Rajeev Masand – movies that matter : from bollywood, hollywood and everywhere else

May 3, 2013

A life in film

Filed under: Have you seen this? — Rajeev @ 11:21 pm

We celebrate 100 years of Indian cinema, yet we’re little aware of the man who painstakingly restored Dadasaheb Phalke’s work as well as several other silent pictures and talkies, and then built our country’s moving pictures archive, one film can at a time. The documentary Celluloid Man, directed by Shivendra Singh Dungarpur, introduces us to that man Paramesh Krishnan Nair, or PK Nair — India’s film archivist who dedicated his life’s work to preserve our history. As far back as 1969, Nair rode overnight in a newspaper van to Nasik to collect Phalke’s film reels from his son, then slowly pieced the scenes in order from studying notes that Phalke had scribbled in an old diary. Celluloid Man celebrates his unstinting devotion to archiving…and through Nair’s story we journey through a celebration of Indian cinema.

Early on during the film you realize this is story of an extraordinary man, a film hero. P K Nair, during his stint at the FTII in Pune, realized the invaluable need for an archive and went about setting one up during his career. From visits to forgotten studios, scouring through junkyard shops and bartering with international film archives, Nair set up a treasure trove of moving pictures. He was careful not to discriminate on the contents of the film; Nair was clear that as an archivist, it was important that all works of cinema be seen, and by everyone. This is illustrated in a beautiful sequence in Celluloid Man, where farmers in a remote village for whom Nair arranged screenings, speak of how works like Pather Panchali, The Bicycle Thieves, and An Occurrence At Owl Creek Bridge have touched them.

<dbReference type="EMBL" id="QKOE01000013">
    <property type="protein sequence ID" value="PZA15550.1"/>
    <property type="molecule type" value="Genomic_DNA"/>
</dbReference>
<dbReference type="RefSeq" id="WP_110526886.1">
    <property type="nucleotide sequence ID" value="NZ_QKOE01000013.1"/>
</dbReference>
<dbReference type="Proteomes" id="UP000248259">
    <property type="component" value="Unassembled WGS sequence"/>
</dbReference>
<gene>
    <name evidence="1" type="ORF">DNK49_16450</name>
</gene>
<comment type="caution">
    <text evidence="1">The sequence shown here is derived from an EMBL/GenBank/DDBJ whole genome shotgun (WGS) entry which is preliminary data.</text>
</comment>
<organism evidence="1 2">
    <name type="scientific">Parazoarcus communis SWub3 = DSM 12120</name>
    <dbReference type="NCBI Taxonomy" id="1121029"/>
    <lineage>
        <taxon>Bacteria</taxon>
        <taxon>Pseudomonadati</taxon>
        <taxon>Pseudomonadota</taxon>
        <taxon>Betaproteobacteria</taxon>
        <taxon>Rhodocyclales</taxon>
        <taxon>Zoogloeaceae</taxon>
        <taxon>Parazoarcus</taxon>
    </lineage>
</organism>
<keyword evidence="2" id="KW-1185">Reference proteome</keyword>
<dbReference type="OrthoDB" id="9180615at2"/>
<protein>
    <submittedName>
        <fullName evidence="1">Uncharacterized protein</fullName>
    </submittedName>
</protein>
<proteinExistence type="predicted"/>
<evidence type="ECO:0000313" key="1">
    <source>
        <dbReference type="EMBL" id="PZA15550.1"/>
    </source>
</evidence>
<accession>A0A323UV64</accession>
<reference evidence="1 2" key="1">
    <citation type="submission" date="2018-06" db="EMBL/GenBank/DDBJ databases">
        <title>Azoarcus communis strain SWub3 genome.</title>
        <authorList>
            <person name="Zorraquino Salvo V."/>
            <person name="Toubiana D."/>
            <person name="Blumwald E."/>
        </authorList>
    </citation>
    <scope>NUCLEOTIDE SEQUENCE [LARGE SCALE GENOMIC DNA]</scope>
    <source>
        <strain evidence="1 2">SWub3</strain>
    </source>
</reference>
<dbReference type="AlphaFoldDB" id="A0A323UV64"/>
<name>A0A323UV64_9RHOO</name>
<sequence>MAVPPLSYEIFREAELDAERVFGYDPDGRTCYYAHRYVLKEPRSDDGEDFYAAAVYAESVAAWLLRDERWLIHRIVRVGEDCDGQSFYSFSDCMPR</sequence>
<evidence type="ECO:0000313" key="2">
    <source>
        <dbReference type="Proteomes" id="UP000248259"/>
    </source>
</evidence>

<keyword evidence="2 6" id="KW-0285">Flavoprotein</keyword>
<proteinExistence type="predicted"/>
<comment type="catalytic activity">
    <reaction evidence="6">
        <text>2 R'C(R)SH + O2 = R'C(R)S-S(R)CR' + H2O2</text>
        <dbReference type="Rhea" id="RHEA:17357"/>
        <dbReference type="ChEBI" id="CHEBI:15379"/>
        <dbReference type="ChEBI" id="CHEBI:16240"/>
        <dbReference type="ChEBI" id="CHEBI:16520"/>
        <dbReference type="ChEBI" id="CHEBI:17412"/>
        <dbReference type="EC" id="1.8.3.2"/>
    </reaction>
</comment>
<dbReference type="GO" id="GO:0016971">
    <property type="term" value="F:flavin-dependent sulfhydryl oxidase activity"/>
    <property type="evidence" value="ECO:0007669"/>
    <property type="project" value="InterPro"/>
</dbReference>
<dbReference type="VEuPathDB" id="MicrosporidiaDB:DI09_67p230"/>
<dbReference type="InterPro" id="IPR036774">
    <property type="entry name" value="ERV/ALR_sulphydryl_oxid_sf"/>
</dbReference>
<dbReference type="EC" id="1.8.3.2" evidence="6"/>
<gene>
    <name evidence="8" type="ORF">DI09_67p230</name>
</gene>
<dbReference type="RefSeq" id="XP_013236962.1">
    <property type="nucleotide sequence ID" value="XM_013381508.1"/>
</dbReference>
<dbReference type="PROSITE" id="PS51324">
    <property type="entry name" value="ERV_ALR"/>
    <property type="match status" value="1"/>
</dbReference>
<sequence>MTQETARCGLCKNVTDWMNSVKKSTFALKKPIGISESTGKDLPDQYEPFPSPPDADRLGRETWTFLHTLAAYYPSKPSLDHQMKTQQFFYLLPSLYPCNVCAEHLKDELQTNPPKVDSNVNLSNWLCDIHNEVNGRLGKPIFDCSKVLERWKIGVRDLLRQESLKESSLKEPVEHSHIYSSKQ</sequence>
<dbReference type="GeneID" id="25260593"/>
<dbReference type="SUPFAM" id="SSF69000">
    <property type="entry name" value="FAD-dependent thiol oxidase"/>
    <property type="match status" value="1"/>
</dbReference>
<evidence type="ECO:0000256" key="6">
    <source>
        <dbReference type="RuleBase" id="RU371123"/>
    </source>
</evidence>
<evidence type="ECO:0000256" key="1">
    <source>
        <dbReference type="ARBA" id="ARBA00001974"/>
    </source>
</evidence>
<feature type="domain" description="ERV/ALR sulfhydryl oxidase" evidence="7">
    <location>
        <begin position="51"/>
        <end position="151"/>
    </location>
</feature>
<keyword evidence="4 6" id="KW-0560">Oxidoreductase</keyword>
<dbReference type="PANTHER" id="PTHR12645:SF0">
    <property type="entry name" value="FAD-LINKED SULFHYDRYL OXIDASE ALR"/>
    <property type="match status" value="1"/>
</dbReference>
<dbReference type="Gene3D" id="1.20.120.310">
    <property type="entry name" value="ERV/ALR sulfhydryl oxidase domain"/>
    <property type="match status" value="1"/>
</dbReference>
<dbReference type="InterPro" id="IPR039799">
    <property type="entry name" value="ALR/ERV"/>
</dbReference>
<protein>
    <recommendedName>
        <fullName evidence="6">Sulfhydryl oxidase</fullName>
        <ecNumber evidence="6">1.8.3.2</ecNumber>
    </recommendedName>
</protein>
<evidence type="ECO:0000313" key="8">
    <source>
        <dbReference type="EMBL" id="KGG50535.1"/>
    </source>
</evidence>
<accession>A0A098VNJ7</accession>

From the plethora of talking heads in the documentary – directors, actors, cinematographers – you realize just how much of an inspiration Nair was, how he shaped generations of film students and our cinema. Jaya Bachchan talks of how he gauged her interest in films as a student and put in a word with her warden so she could attend late-night screenings. Naseeruddin Shah laughingly recounts ‘censor cut’ trials started by Nair. Girish Kasaravalli points out how Nair’s practice of taking down notes during a screening inspired film students like him to do the same. Vidhu Vinod Chopra reveals how Nair allowed him private screenings of Jean-Luc Godard’s Breathless so he could study its innovative editing techniques. Through Nair’s own interviews, we learn how he collected film ticket stubs as a boy, and what it took to restore and put together the marvelous National Film Archives. Filmmakers and lovers of cinema have Nair to thank for seeking out old, sometimes rare films, and storing them for posterity, instead of letting film reels meet that inevitable fate of being stripped and sold for scrap.

Through this documentary emerges a portrait of a man who’s “intimate with cinema”, as director Mrinal Sen points out. Nair dedicated his life to building this archive – even at the cost of spending time with his own family, as his daughter Beena reveals. Indeed, this is shown in the scene where Nair discusses his long association with filmmaker Ritwik Ghatak. Nair’s life revolved around cinema and he fostered relationships based on it.

Although long and occasionally indulgent, this documentary is a must-watch, particularly for film buffs, because it’s a journey in celluloid, intercut by a wondrous collection of scenes from an encyclopedia of Indian and international classics. Shot on 16mm film stock and by renowned cinematographers, Celluloid Man has a rich feel, in parts nostalgic, in parts contemporary as filmmakers ponder whether Nair’s archiving will be taken forward in the years ahead. This is an unusual tribute to a film visionary; if you’re a lover of film, I recommend that you make the time for it.